Department & Organisation Case Studies
Post Merger Performance
Who is going to be able to work well together after the merger?
Are we keeping the founders or the young guns? Who will have the best impact on the company’s future after the acquisition?
We have just signed an M&A deal, and now we need to determine who to keep in what position for optimal future performance.
In the world of M&A, agreements will be made (in advance) as to what shifts will take place in department and team setups. From operational- to commercial and even executive teams.
We have acquired a smaller company based in another country, which holds valuable technology that will allow our business to keep its market leadership position in the coming years. With the acquisition, we want to respect the knowledge and skills of the employees as we see them as valuable assets to our future success. We need to combine several departments and start integrating the technology into our daily business and training everyone on how to use it.
Determining who will be best equipped to take the lead, taking characteristics, drive, required roll-dependent (leadership) skills, and much more into account is no “paper napkin science”.
In the first analysis phase, we sit down with the C-Suite to discuss the required changes, possible differences and similarities between company cultures, goals and KPI’s. With this in mind, we look at what support and resources are needed to ensure the successful transfer of people to new positions and structures. This will result in a bespoke Exponential Leadership and/or Team Architecture program.
In the next step, we will dive into the team characteristics required for future success, which can vary per department. We work with individuals to uncover key aspects such as motivational drivers, emotive capabilities, key characteristics and more.
Based on this information, we sit down with the C-Suite/leadership team to discuss recommendations for team combinations.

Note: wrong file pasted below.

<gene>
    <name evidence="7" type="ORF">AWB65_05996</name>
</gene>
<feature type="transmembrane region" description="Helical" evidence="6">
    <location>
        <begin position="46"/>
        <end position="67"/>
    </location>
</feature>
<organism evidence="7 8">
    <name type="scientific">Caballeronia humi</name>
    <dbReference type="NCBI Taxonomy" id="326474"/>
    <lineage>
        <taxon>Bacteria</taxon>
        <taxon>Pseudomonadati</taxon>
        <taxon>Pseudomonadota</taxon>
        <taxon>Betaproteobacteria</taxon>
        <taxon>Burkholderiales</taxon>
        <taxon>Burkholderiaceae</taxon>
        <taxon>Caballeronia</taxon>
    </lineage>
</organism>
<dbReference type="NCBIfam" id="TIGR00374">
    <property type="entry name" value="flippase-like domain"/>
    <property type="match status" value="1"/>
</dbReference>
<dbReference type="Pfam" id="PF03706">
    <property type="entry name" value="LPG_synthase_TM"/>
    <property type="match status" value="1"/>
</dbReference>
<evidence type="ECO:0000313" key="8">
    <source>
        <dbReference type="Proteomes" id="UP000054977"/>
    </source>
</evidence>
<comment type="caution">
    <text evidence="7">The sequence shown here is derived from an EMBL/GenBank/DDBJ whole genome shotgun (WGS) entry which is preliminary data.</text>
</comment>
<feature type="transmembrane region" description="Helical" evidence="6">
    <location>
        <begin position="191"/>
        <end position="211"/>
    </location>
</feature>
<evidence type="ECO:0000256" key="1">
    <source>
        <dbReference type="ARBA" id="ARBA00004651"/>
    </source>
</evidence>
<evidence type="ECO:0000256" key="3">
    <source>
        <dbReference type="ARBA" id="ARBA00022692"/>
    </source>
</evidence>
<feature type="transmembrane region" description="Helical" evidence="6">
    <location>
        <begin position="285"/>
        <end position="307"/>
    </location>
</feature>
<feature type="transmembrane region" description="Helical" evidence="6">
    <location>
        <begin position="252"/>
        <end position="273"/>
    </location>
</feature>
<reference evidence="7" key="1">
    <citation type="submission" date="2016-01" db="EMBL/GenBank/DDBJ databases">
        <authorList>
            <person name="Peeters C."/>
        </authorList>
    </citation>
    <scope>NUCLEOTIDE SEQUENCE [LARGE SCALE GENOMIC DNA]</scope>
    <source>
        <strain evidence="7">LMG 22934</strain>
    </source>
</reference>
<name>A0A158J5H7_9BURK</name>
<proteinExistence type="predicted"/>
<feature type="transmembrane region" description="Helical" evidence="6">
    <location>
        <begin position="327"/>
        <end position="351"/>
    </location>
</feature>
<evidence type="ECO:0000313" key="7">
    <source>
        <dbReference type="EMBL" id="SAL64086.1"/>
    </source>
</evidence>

In the next phase, the new teams and their leaders will be supported with training to fast-track them through the phases of forming a new team (Forming, Storming, Norming, Performing, -Mourning/adjourning). This will cut down integration time from forming to performing from 8 months on average of 8 weeks.
Results are not really results unless they are long-term. Our results in mergers have to do with talent retention and growth.
You keep people for a reason. They need to not only stay but also perform. Individual performance tends to be measured comparatively. The only real objective way of seeing individual performance is when you look long-term at who got promoted, who is still with the company and what value is being created through people’s input/contribution.
This is where our results excelled. After two years, the client’s retention rate was over 90%, and the people that left did so amicably. More than 20% had changed jobs within the company and are on a growth trajectory that saw them become leaders and continue to deliver value even three years later. The C-suite attributed the ability of the new resulting organisation to work effectively in large part to our Leadership and team architecture programs. The new resultant leaders have also been seen as the high-growth talent that will be the driving force behind the organisation’s future.